Diagnosing Dry AMD
Your ophthalmologist may diagnose your condition by reviewing your medical and family history and conducting a comprehensive eye exam. Your ophthalmologist or eye surgeon may also:
- Examine the back of your eye and look for a mottled appearance that's caused by yellow deposits that form under the retina, called drusen
- Test for defects in the center of your vision using an Amsler grid (if some of the straight lines in the grid look faded, broken or distorted, you probably have dry AMD)
- Fluorescein angiography images show if you have abnormal blood vessel or retinal changes.
- Indocyanine green angiography uses an injected dye to confirm the findings of a fluorescein angiography or to identify a specific type of macular degeneration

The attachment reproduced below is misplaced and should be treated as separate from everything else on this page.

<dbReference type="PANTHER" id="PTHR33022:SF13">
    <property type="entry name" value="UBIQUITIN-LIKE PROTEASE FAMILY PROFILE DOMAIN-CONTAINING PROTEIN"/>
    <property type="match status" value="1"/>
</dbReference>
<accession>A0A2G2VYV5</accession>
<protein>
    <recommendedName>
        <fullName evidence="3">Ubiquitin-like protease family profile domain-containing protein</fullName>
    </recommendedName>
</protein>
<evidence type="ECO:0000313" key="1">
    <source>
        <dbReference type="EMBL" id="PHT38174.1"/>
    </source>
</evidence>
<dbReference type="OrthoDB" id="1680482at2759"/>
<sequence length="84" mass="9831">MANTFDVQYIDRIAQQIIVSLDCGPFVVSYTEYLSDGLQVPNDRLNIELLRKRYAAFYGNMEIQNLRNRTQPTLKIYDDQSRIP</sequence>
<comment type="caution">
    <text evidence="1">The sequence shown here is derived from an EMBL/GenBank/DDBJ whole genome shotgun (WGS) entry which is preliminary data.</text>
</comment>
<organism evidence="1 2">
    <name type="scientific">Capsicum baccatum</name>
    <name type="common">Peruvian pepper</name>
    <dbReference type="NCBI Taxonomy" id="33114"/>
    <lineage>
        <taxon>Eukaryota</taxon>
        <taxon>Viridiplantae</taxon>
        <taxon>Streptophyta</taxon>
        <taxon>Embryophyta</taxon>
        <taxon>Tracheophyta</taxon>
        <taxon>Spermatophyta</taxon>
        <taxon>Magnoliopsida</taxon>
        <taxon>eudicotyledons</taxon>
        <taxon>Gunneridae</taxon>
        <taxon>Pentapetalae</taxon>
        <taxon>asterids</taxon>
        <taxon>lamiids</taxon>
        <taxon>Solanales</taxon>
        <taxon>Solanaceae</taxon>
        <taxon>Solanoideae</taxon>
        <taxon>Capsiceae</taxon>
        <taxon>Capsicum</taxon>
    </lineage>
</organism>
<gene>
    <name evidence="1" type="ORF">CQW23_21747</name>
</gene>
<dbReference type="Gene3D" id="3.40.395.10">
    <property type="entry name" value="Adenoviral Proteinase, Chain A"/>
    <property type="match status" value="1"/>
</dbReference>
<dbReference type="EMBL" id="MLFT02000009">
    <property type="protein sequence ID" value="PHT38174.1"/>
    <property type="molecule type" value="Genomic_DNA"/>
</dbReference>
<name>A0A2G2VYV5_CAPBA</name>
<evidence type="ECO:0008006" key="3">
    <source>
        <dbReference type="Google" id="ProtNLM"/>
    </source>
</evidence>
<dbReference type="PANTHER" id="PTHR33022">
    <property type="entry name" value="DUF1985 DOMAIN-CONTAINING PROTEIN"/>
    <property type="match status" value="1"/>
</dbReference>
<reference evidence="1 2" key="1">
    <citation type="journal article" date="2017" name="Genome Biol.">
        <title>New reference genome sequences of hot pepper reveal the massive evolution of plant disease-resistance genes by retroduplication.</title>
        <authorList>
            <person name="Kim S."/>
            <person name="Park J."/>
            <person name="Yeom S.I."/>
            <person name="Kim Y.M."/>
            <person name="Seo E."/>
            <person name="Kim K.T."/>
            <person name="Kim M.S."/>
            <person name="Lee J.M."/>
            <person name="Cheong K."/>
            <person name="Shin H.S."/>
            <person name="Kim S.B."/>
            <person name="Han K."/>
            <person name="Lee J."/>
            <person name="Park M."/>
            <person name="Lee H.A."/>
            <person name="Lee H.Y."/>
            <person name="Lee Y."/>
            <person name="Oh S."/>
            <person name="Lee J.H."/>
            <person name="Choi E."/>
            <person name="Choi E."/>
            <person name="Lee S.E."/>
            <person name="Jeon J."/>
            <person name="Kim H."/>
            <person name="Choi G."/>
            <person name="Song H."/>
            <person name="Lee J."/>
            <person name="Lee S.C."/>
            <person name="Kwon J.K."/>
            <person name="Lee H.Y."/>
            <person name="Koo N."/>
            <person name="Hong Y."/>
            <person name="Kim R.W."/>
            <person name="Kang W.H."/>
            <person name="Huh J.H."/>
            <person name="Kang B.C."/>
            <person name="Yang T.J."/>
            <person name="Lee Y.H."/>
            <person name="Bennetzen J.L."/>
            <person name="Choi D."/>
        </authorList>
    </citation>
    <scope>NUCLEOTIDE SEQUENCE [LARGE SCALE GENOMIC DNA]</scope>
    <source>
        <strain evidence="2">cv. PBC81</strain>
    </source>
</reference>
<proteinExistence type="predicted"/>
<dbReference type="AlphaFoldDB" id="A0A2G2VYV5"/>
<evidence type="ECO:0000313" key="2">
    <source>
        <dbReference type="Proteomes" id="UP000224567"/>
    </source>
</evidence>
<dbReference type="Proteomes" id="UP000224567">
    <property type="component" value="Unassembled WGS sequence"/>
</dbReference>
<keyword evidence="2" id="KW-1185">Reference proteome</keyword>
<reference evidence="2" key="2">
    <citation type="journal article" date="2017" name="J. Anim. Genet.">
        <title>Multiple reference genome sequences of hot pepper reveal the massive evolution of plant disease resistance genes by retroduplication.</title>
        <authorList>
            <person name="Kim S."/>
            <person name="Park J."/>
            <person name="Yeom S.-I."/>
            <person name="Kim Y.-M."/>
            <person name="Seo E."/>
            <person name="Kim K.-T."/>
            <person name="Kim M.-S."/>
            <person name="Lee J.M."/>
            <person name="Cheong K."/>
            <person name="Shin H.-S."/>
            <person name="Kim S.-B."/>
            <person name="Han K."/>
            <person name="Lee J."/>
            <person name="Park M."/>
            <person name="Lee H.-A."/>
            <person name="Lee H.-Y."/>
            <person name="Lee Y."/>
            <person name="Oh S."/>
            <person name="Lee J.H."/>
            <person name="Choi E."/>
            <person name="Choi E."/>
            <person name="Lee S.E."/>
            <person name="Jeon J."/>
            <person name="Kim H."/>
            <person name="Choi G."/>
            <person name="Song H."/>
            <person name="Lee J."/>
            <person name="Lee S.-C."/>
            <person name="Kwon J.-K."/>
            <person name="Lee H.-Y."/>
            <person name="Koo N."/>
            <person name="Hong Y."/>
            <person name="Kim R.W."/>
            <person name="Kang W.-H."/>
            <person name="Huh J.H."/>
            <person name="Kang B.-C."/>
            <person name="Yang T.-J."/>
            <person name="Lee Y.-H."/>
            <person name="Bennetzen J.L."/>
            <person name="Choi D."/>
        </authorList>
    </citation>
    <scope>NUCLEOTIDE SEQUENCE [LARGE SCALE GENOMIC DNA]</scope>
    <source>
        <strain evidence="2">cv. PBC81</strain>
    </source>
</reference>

- Optical coherence tomography displays detailed cross-sectional images of retinal thickness, thinning or swelling. These can be caused by fluid accumulations from leaking blood vessels in and under your retina.
Treating Dry AMD
Dry macular degeneration cannot be cured. If your condition is diagnosed early, you can help slow its progression by taking vitamin supplements, eating a healthy diet and quitting smoking.
Although age-related macular degeneration does not affect your peripheral vision and usually does not cause total blindness, it can reduce or eliminate your central vision, which is necessary for driving an automobile, reading and recognizing people's faces. You can also work with a low vision rehabilitation specialist, occupational therapist, your eye surgeon or others trained in this rehabilitation to find ways to adapt to your changing vision.